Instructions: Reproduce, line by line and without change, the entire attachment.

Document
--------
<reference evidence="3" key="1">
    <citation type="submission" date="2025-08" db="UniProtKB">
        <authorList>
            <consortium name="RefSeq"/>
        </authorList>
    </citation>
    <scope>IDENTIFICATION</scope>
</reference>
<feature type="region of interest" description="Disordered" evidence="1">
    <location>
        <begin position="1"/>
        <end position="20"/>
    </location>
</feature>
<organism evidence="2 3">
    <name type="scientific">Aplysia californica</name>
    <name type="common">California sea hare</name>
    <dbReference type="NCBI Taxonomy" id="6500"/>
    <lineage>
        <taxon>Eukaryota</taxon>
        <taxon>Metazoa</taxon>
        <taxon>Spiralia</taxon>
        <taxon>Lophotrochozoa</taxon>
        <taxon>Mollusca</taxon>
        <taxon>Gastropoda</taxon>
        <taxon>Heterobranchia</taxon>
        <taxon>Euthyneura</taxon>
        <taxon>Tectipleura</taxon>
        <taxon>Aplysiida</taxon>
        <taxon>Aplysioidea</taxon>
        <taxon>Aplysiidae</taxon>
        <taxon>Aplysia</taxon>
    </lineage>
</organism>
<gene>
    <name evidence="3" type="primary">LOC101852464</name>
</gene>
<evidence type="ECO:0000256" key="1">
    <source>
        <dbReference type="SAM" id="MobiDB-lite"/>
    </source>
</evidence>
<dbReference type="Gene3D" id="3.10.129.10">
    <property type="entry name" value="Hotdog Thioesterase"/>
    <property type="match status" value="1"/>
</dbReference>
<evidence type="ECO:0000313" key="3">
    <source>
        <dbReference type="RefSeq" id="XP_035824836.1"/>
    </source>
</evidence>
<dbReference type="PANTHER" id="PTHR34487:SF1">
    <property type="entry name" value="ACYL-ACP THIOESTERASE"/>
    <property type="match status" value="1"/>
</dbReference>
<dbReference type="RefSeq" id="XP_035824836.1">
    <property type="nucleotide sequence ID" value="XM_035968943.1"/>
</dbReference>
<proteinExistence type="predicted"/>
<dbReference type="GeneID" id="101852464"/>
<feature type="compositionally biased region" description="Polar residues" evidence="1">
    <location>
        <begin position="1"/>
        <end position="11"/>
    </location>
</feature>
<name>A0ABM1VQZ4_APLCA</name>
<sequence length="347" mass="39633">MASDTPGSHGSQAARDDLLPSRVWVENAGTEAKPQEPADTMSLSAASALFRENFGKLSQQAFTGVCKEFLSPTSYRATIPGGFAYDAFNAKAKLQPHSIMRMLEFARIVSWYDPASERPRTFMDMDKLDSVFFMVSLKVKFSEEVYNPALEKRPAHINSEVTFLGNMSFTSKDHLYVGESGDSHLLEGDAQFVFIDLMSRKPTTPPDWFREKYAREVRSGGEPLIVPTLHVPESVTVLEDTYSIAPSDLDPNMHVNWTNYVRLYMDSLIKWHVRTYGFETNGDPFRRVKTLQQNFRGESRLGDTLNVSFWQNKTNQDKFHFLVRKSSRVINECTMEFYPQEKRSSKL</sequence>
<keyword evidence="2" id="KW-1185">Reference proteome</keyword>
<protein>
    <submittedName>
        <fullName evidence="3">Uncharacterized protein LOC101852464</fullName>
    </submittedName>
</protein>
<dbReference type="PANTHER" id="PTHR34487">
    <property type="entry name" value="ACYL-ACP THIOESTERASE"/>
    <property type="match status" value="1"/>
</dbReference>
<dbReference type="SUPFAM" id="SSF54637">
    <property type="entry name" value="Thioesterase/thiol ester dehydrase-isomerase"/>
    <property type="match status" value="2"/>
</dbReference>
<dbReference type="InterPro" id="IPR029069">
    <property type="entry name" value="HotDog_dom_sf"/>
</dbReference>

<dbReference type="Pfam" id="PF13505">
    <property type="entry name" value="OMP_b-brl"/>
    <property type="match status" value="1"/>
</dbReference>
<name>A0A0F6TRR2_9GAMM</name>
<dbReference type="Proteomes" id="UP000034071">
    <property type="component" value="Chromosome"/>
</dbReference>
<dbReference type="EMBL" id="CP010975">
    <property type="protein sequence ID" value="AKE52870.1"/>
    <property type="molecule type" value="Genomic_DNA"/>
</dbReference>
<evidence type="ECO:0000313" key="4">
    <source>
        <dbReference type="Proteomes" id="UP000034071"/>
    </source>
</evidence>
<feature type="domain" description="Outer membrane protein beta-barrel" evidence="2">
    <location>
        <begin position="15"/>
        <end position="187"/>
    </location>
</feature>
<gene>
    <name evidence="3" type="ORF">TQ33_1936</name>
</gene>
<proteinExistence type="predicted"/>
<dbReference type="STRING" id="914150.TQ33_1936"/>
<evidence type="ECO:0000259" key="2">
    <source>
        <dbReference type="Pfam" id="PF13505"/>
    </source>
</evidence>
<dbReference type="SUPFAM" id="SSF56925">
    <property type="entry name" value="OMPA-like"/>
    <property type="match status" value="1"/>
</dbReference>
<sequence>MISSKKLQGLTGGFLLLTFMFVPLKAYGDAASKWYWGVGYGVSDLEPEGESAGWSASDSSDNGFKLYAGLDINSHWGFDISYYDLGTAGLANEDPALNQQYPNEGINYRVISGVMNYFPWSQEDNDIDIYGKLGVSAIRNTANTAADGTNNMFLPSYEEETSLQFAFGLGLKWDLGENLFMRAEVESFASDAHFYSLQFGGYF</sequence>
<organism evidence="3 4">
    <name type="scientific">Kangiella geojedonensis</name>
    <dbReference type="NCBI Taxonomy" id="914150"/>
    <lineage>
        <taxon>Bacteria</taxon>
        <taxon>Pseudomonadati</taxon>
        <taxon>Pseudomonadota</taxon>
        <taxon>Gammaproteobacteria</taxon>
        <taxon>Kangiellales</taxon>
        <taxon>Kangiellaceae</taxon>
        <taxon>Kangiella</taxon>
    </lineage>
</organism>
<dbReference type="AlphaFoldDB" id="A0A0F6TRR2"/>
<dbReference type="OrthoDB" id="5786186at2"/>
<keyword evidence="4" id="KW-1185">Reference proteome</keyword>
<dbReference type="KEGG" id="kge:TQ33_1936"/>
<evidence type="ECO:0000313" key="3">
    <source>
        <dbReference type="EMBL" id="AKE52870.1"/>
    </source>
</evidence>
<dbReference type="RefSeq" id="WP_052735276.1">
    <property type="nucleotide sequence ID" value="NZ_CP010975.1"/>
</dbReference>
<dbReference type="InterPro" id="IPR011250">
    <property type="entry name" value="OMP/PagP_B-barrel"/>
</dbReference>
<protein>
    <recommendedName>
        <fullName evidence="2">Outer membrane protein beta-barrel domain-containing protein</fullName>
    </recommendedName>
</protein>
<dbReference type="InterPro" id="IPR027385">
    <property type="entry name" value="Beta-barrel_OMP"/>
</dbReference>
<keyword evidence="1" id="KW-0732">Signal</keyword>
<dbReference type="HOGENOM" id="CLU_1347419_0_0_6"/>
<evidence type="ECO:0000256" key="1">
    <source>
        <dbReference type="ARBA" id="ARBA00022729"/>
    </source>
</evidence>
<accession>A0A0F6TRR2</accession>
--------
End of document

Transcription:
<reference evidence="3" key="1">
    <citation type="submission" date="2025-08" db="UniProtKB">
        <authorList>
            <consortium name="RefSeq"/>
        </authorList>
    </citation>
    <scope>IDENTIFICATION</scope>
</reference>
<feature type="region of interest" description="Disordered" evidence="1">
    <location>
        <begin position="1"/>
        <end position="20"/>
    </location>
</feature>
<organism evidence="2 3">
    <name type="scientific">Aplysia californica</name>
    <name type="common">California sea hare</name>
    <dbReference type="NCBI Taxonomy" id="6500"/>
    <lineage>
        <taxon>Eukaryota</taxon>
        <taxon>Metazoa</taxon>
        <taxon>Spiralia</taxon>
        <taxon>Lophotrochozoa</taxon>
        <taxon>Mollusca</taxon>
        <taxon>Gastropoda</taxon>
        <taxon>Heterobranchia</taxon>
        <taxon>Euthyneura</taxon>
        <taxon>Tectipleura</taxon>
        <taxon>Aplysiida</taxon>
        <taxon>Aplysioidea</taxon>
        <taxon>Aplysiidae</taxon>
        <taxon>Aplysia</taxon>
    </lineage>
</organism>
<gene>
    <name evidence="3" type="primary">LOC101852464</name>
</gene>
<evidence type="ECO:0000256" key="1">
    <source>
        <dbReference type="SAM" id="MobiDB-lite"/>
    </source>
</evidence>
<dbReference type="Gene3D" id="3.10.129.10">
    <property type="entry name" value="Hotdog Thioesterase"/>
    <property type="match status" value="1"/>
</dbReference>
<evidence type="ECO:0000313" key="3">
    <source>
        <dbReference type="RefSeq" id="XP_035824836.1"/>
    </source>
</evidence>
<dbReference type="PANTHER" id="PTHR34487:SF1">
    <property type="entry name" value="ACYL-ACP THIOESTERASE"/>
    <property type="match status" value="1"/>
</dbReference>
<dbReference type="RefSeq" id="XP_035824836.1">
    <property type="nucleotide sequence ID" value="XM_035968943.1"/>
</dbReference>
<proteinExistence type="predicted"/>
<dbReference type="GeneID" id="101852464"/>
<feature type="compositionally biased region" description="Polar residues" evidence="1">
    <location>
        <begin position="1"/>
        <end position="11"/>
    </location>
</feature>
<name>A0ABM1VQZ4_APLCA</name>
<sequence length="347" mass="39633">MASDTPGSHGSQAARDDLLPSRVWVENAGTEAKPQEPADTMSLSAASALFRENFGKLSQQAFTGVCKEFLSPTSYRATIPGGFAYDAFNAKAKLQPHSIMRMLEFARIVSWYDPASERPRTFMDMDKLDSVFFMVSLKVKFSEEVYNPALEKRPAHINSEVTFLGNMSFTSKDHLYVGESGDSHLLEGDAQFVFIDLMSRKPTTPPDWFREKYAREVRSGGEPLIVPTLHVPESVTVLEDTYSIAPSDLDPNMHVNWTNYVRLYMDSLIKWHVRTYGFETNGDPFRRVKTLQQNFRGESRLGDTLNVSFWQNKTNQDKFHFLVRKSSRVINECTMEFYPQEKRSSKL</sequence>
<keyword evidence="2" id="KW-1185">Reference proteome</keyword>
<protein>
    <submittedName>
        <fullName evidence="3">Uncharacterized protein LOC101852464</fullName>
    </submittedName>
</protein>
<dbReference type="PANTHER" id="PTHR34487">
    <property type="entry name" value="ACYL-ACP THIOESTERASE"/>
    <property type="match status" value="1"/>
</dbReference>
<dbReference type="SUPFAM" id="SSF54637">
    <property type="entry name" value="Thioesterase/thiol ester dehydrase-isomerase"/>
    <property type="match status" value="2"/>
</dbReference>
<dbReference type="InterPro" id="IPR029069">
    <property type="entry name" value="HotDog_dom_sf"/>
</dbReference>

<dbReference type="Pfam" id="PF13505">
    <property type="entry name" value="OMP_b-brl"/>
    <property type="match status" value="1"/>
</dbReference>
<name>A0A0F6TRR2_9GAMM</name>
<dbReference type="Proteomes" id="UP000034071">
    <property type="component" value="Chromosome"/>
</dbReference>
<dbReference type="EMBL" id="CP010975">
    <property type="protein sequence ID" value="AKE52870.1"/>
    <property type="molecule type" value="Genomic_DNA"/>
</dbReference>
<evidence type="ECO:0000313" key="4">
    <source>
        <dbReference type="Proteomes" id="UP000034071"/>
    </source>
</evidence>
<feature type="domain" description="Outer membrane protein beta-barrel" evidence="2">
    <location>
        <begin position="15"/>
        <end position="187"/>
    </location>
</feature>
<gene>
    <name evidence="3" type="ORF">TQ33_1936</name>
</gene>
<proteinExistence type="predicted"/>
<dbReference type="STRING" id="914150.TQ33_1936"/>
<evidence type="ECO:0000259" key="2">
    <source>
        <dbReference type="Pfam" id="PF13505"/>
    </source>
</evidence>
<dbReference type="SUPFAM" id="SSF56925">
    <property type="entry name" value="OMPA-like"/>
    <property type="match status" value="1"/>
</dbReference>
<sequence>MISSKKLQGLTGGFLLLTFMFVPLKAYGDAASKWYWGVGYGVSDLEPEGESAGWSASDSSDNGFKLYAGLDINSHWGFDISYYDLGTAGLANEDPALNQQYPNEGINYRVISGVMNYFPWSQEDNDIDIYGKLGVSAIRNTANTAADGTNNMFLPSYEEETSLQFAFGLGLKWDLGENLFMRAEVESFASDAHFYSLQFGGYF</sequence>
<organism evidence="3 4">
    <name type="scientific">Kangiella geojedonensis</name>
    <dbReference type="NCBI Taxonomy" id="914150"/>
    <lineage>
        <taxon>Bacteria</taxon>
        <taxon>Pseudomonadati</taxon>
        <taxon>Pseudomonadota</taxon>
        <taxon>Gammaproteobacteria</taxon>
        <taxon>Kangiellales</taxon>
        <taxon>Kangiellaceae</taxon>
        <taxon>Kangiella</taxon>
    </lineage>
</organism>
<dbReference type="AlphaFoldDB" id="A0A0F6TRR2"/>
<dbReference type="OrthoDB" id="5786186at2"/>
<keyword evidence="4" id="KW-1185">Reference proteome</keyword>
<dbReference type="KEGG" id="kge:TQ33_1936"/>
<evidence type="ECO:0000313" key="3">
    <source>
        <dbReference type="EMBL" id="AKE52870.1"/>
    </source>
</evidence>
<dbReference type="RefSeq" id="WP_052735276.1">
    <property type="nucleotide sequence ID" value="NZ_CP010975.1"/>
</dbReference>
<dbReference type="InterPro" id="IPR011250">
    <property type="entry name" value="OMP/PagP_B-barrel"/>
</dbReference>
<protein>
    <recommendedName>
        <fullName evidence="2">Outer membrane protein beta-barrel domain-containing protein</fullName>
    </recommendedName>
</protein>
<dbReference type="InterPro" id="IPR027385">
    <property type="entry name" value="Beta-barrel_OMP"/>
</dbReference>
<keyword evidence="1" id="KW-0732">Signal</keyword>
<dbReference type="HOGENOM" id="CLU_1347419_0_0_6"/>
<evidence type="ECO:0000256" key="1">
    <source>
        <dbReference type="ARBA" id="ARBA00022729"/>
    </source>
</evidence>
<accession>A0A0F6TRR2</accession>